With less than 100 days to go until the enforcement of the GDPR (General Data Protection Regulation) and the relevance of this blog post on a short time span, a certain level of panic may begin to consume those who have only just started to take this subject seriously.
Although research shows time and time again that the vast majority are in the same situation of unpreparedness, it does not change the level of risk post May 25th 2018. With so many articles to comply with and the overall journey requiring significant changes, in some cases, now might be the time to forget achieving 100% compliance in 2 months and instead focus on the quick wins which are likely to have the greatest impact and reduce risk.
1. Document your processing activities
Article 30 of the GDPR requires that both data controllers and data processors maintain a record of their processing activities. In other words, document all cases of processing; what is processed, how it is carried out, its lawfulness and whether there is interaction with third-parties. An exemption exists in this article for organisations smaller than 250 employees and where processing does not risk the rights and freedoms of data subjects.
It is my opinion that considering the value this activity this can provide in business practice clarity alone, it is recommended that processing records are created and maintained.
2. Assess the lawfulness of processing
The GDPR maintains that processing personal data is only ever considered lawful if it meets one of the following criteria:
- The data subject has given consent to the processing of his or her personal data for one or more specific purposes.
- Processing is necessary for the performance of a contract.
- Processing is necessary for a legal obligation which the data controller is subject to.
- Processing is necessary to protect the vital interests of the data subject.
- Processing is necessary to carry out a task in the public interest.
- Processing is necessary for purposes of legitimate interests pursued by the data controller.
You should assess whether your current data processing activities are considered lawful under the GDPR and of course make changes where required.
[You might also like: "GDPR: Seek re-consent or burn your contacts database, really?"]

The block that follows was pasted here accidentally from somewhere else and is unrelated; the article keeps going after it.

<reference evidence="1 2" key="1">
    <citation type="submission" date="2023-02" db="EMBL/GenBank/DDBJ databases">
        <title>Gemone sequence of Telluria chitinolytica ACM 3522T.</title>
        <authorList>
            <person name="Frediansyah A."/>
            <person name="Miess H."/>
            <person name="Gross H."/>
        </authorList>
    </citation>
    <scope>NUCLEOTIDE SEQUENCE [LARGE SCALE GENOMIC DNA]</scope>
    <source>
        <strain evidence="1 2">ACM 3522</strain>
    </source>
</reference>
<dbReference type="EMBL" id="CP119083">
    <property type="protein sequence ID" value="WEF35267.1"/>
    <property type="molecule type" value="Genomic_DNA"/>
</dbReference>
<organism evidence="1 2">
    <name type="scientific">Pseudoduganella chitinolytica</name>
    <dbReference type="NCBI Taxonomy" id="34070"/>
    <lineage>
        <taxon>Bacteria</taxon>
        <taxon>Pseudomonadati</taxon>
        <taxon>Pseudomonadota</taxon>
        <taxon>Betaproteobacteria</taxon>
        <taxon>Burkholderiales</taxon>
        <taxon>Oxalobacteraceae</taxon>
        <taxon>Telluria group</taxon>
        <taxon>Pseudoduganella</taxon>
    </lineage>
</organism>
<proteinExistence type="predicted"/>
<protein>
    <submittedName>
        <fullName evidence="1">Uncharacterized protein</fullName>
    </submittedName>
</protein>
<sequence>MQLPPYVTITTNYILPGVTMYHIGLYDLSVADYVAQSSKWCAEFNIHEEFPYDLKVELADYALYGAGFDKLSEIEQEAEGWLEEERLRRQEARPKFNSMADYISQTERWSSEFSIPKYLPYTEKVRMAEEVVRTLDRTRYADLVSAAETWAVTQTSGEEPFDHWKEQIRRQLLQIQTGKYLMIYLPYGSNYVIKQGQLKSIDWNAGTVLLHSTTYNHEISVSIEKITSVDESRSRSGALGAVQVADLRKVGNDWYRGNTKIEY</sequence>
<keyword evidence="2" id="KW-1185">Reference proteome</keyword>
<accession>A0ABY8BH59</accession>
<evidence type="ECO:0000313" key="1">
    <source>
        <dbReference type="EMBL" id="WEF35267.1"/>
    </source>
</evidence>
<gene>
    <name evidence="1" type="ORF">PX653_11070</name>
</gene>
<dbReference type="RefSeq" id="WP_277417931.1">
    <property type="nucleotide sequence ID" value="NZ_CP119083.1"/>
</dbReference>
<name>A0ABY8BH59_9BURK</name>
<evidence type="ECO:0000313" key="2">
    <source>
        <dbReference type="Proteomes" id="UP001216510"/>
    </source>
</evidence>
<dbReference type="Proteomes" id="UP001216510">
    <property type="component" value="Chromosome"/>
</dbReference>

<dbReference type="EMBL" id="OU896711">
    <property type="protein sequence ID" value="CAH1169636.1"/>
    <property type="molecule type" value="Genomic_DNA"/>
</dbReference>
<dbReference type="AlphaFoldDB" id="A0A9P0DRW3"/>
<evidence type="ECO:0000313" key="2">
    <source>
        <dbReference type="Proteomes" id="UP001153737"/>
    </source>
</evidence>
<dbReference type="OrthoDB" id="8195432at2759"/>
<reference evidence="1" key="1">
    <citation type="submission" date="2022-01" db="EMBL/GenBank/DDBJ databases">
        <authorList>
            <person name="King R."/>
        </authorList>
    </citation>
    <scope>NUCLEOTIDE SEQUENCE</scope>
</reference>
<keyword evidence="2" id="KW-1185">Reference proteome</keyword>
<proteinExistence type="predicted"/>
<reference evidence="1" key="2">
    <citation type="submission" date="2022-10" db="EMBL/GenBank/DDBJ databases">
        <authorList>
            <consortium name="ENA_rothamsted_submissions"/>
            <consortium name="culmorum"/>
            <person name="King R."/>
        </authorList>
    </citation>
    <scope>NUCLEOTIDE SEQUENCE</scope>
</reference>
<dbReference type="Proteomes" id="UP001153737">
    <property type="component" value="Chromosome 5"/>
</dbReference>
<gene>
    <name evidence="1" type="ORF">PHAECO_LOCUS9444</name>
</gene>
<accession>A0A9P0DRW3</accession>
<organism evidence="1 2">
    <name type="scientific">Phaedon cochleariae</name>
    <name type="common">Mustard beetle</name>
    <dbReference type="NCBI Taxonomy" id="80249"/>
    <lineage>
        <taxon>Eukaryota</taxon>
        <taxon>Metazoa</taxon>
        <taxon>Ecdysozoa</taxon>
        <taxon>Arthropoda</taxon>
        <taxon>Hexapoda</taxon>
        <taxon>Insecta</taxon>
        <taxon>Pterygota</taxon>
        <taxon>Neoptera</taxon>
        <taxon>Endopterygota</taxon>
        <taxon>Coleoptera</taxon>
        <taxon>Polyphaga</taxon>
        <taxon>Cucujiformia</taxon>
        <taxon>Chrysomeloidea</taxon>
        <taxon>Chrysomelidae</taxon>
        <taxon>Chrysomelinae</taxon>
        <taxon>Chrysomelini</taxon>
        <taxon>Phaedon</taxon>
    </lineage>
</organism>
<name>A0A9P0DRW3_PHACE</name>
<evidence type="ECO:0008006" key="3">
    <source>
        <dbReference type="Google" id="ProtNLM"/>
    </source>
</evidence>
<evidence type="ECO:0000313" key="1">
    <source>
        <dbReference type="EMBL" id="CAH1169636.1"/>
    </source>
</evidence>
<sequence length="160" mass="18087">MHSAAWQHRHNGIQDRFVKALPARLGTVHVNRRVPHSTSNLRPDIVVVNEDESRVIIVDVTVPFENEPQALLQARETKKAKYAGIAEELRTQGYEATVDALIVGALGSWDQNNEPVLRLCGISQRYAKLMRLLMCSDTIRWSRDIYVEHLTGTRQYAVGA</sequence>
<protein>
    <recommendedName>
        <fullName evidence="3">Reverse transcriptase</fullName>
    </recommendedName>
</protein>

Privacy policies are documented statements of how your company or organisation complies with data protection regulations generally. They set out the common processing activities you engage in, why you engage in them, with whom you share personal data or processing responsibilities and who is responsible for data protection in your organisation as a point of contact.
[You might also like: "5 Things to Know About the EU's Upcoming ePrivacy Regulation"]
4. Create a Breach and Incident Register
If you have been told that all breaches must be reported to the supervisory authority or even the data subject themselves, you have been incorrectly informed. Reporting of breaches only needs to take place where there is a risk to the rights and freedoms of data subjects, however you are still expected to record incidents of breach internally and I would argue this is a useful exercise to highlight areas of risk and improvement, even without the GDPR.
Any instance of unlawful processing, unauthorised access, deletion, alteration, transmission or sharing of personal data is considered a breach and should be recorded in your breach and incident register. With even the most minor of accidental incidents considered a breach, it would be wise to educate your users on how to identify breaches and how to report them for addition to the register.
5. Have processes for Subject Access Requests and Other Rights
The GDPR creates a number of rights for data subjects, as well as maintains those created under the original data protection directive of 1995. In particular you would be best preparing for three as a priority:
- The right to access (subject access request)
- The right to restrict processing
- The right to object
Subject access requests allow data subjects to request information from you regarding the personal data you hold relating to that data subject and how your process it. There is a maximum time limit imposed on your response of 30 days, which creates a sense of urgency and encourages a robust and practiced workflow for handling such requests.
The rights to restrict processing and object to processing relate to a data subject questioning the lawfulness of processing. If it is based on consent then the data subject has the right to withdraw that permission giving activity. Much like subject access requests, a robust and well-rehearsed workflow will turn shrugs into success.
[You might also like: "Do you know what "The Right to Forget" in GDPR terms really means?"]
All hope is not lost
With little precious time left, all is not lost. But a focus on changes and developments which have the greatest impact and reduce the most risk will set you apart from your peers. Whilst fellow GDPR project leads will be comply with nearly 100 pages of regulation, in the time that is left (that is roughly a page per day, including weekends, at the time of writing), it is worth remembering that it is the tortoise which wins the race.